A little more than half of Americans make New Year’s resolutions, but only 8 percent of those who do succeed in meeting their goals. This is because we don’t make resolutions that stick. Sure, we set reminders on our smartphones, place Post It!® notes on our mirrors, and tie yarn on our fingers, but perhaps the problem isn’t about forgetting to complete our resolutions. Maybe it’s how we make and keep them.
January 1 marks fresh starts for most. We inevitably start thinking about things we could change, work on, and do away with in the new year. We feel motivated and swear that “This is the year I …lose weight, …write a book, …call Grandma more, …learn how to knit.” (Circle one.) Or none for that matter, because by January 6, our new year starts looking stale and same as ever.
Is our problem the potential? Do we lack even the opportunity to change? Not quite. But, will we? That’s probably a no, too. The answer to this depends on several factors, but the common issue is that our psychological make-up tends to stand in the way of our physical one.
Our brainpower (or lack thereof) tends to tangle up of our physical ability to do something. We also don’t acknowledge what’s going on in our brains. Joseph Shrand, M.D., an author and instructor of psychiatry at Harvard Medical School, explains that self-control and discipline are rational desires that dwell in the front of our brains, meaning that they are the newest evolved and most vulnerable to being overrun by survival instincts.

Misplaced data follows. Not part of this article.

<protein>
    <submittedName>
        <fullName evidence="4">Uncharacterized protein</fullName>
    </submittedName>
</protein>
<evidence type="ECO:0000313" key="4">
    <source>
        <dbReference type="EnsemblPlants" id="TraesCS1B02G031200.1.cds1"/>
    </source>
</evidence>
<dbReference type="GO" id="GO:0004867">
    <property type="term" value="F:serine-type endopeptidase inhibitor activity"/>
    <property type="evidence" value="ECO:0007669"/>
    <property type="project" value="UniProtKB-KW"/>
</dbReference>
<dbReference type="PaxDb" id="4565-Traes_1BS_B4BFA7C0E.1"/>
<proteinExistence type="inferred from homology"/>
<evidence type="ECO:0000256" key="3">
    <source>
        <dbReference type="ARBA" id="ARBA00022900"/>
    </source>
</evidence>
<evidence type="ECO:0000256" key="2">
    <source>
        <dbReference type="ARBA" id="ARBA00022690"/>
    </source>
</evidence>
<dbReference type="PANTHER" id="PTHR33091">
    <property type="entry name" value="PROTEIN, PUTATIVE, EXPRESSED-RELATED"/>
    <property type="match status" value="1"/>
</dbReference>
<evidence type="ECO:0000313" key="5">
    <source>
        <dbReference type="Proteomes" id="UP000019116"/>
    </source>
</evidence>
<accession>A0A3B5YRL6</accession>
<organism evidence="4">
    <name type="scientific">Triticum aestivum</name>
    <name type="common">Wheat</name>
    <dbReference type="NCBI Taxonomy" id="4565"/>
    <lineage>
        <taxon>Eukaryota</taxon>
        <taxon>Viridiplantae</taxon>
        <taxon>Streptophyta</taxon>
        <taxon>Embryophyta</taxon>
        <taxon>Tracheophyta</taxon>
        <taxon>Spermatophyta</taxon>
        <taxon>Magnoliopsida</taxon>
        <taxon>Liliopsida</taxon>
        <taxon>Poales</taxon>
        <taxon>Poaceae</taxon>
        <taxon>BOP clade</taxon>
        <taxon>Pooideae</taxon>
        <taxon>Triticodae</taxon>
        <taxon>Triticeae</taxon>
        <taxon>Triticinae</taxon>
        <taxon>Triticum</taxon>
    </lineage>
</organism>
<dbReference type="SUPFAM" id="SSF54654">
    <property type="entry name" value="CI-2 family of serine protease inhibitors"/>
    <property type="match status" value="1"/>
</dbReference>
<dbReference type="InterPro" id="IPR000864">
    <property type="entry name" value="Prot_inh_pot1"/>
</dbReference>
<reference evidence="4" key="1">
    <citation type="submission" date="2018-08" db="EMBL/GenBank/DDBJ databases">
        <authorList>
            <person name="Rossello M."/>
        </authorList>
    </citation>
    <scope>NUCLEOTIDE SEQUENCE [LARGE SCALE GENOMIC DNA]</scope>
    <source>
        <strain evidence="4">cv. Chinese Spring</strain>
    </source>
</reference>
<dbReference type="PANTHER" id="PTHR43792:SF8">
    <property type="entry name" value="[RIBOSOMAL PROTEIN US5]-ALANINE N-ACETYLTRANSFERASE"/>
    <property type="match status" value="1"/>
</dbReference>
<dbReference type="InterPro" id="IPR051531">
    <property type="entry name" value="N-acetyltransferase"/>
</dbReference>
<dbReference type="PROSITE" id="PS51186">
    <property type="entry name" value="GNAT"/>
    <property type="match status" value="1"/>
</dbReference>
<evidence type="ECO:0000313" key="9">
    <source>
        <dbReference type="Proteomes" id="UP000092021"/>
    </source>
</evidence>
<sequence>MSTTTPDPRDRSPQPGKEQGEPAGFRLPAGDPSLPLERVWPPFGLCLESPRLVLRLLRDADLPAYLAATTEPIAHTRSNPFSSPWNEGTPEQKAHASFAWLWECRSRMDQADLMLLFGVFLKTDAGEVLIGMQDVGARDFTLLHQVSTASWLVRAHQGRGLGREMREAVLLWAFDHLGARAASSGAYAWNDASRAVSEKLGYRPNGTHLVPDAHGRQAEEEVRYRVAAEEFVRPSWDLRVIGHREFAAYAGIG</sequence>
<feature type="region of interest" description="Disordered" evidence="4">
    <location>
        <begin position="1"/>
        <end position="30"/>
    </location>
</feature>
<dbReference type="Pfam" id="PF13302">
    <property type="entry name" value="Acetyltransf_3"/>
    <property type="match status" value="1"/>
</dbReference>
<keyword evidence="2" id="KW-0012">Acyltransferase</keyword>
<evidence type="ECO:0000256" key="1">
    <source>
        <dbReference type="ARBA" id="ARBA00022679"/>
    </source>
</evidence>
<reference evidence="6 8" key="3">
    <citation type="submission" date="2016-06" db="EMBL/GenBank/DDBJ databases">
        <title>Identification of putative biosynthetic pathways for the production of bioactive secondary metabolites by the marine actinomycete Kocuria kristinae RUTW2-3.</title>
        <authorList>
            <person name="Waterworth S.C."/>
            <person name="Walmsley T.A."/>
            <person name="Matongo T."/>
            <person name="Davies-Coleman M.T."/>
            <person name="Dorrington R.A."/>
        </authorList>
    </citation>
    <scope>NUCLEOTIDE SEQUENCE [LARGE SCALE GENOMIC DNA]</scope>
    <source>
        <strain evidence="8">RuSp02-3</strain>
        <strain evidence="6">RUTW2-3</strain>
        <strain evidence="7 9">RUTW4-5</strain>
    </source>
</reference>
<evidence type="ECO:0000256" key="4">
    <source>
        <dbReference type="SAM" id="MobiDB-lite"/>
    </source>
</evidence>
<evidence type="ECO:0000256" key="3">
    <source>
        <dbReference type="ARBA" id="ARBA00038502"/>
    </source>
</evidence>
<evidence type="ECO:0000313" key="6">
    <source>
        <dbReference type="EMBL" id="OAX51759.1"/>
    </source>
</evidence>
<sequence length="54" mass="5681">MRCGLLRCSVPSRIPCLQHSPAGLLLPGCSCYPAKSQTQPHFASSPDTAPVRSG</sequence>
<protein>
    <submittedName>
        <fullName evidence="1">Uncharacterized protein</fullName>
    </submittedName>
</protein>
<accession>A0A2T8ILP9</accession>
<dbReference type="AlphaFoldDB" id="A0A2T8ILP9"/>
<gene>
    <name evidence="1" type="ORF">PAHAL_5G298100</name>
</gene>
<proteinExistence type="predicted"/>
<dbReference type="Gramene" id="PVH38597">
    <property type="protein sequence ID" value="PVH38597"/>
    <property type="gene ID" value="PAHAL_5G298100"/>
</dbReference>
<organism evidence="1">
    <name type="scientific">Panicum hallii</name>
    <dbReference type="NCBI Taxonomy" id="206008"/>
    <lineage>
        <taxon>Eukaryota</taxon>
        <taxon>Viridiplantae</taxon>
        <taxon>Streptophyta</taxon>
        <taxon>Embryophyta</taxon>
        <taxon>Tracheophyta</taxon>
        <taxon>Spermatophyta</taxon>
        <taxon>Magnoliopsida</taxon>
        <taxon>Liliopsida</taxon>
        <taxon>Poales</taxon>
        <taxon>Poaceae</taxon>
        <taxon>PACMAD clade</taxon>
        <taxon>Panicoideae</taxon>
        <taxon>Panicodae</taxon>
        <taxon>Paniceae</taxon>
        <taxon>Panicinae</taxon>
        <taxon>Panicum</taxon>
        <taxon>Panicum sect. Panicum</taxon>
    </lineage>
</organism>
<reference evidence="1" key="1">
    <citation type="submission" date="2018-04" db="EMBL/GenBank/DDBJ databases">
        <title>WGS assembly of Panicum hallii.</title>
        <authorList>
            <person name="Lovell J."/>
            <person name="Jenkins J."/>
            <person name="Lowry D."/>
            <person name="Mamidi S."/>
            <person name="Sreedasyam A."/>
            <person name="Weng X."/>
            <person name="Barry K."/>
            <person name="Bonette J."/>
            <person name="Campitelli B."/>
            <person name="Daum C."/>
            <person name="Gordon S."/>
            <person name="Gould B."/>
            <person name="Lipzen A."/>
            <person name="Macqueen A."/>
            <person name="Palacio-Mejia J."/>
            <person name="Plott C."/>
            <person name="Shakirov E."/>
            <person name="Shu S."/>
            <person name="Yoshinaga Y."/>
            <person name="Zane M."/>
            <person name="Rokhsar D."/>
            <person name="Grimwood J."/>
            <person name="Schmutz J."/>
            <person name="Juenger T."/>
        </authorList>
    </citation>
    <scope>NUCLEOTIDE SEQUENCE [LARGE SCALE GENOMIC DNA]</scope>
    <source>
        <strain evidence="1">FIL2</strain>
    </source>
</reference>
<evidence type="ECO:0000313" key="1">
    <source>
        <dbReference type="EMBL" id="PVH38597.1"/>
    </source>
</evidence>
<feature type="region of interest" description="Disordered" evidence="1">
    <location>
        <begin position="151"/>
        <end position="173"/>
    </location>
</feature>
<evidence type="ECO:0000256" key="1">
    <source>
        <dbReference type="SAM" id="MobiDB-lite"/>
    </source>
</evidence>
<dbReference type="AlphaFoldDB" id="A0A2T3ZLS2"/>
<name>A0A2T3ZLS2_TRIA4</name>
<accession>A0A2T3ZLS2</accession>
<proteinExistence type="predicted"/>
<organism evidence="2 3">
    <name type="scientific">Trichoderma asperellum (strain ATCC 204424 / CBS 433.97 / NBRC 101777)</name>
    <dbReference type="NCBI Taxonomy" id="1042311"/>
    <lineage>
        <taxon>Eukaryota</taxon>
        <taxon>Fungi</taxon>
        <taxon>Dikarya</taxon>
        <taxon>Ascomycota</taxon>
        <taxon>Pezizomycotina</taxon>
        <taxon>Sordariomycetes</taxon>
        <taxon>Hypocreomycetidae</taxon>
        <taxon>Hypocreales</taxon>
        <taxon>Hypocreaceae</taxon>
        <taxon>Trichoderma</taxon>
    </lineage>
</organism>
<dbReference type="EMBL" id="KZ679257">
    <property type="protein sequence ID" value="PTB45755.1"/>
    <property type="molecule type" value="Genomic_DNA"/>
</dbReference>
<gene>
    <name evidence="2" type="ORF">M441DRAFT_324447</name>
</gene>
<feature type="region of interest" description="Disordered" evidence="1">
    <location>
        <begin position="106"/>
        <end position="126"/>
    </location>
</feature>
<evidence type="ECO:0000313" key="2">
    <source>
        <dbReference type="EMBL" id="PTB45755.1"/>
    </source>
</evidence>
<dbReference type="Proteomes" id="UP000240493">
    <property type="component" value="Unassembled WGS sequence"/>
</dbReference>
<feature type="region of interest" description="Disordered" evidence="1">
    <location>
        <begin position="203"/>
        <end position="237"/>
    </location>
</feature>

Pleasure resides in the brain’s oldest and most primitive part. Our pleasure center once encouraged us to do what helped us stay alive and healthy–such as sex and eating–but now we’ve grown accustomed to the same rush of dopamine when giving into anything we desire, even when the rational part of our brain tells us No!
So how we outsmart the brain’s motherboard? In the case of New Year’s resolutions, how do we #hack our rational side to triumph over our pleasure center? We’ve collected some great strategies to help our resolutions stick in 2017.
- Make resolutions, not wishes. A successful New Year’s resolution is specific. Before 2017, define your goals. Know exactly why you want to do your resolutions; this will help you when your motivation’s lacking and your willpower’s nowhere to be seen.Once you have your goals and resolutions written down, chop them up into little actions. For example, the most common New Year’s resolution involves fitness. Instead of resolving to “lose weight”, try writing down, “I plan to run 3 miles every day for 100 days.” Not only will you lose the weight, but you’ll know exactly what to do when you wake up each morning.
- Track your progress. It’s important to see where you’re going and realize how far you’ve come. Tracking your progress also calls out where the road bumps and potholes are in your resolution journey. This is a good way to check in with yourself daily or weekly to review your growth and prepare or reset your intentions, if necessary. With the noise and activity of everyday life, it’s easy to forget where we are in our journey towards change. Tracking progress is a simple yet effective way to stay grounded.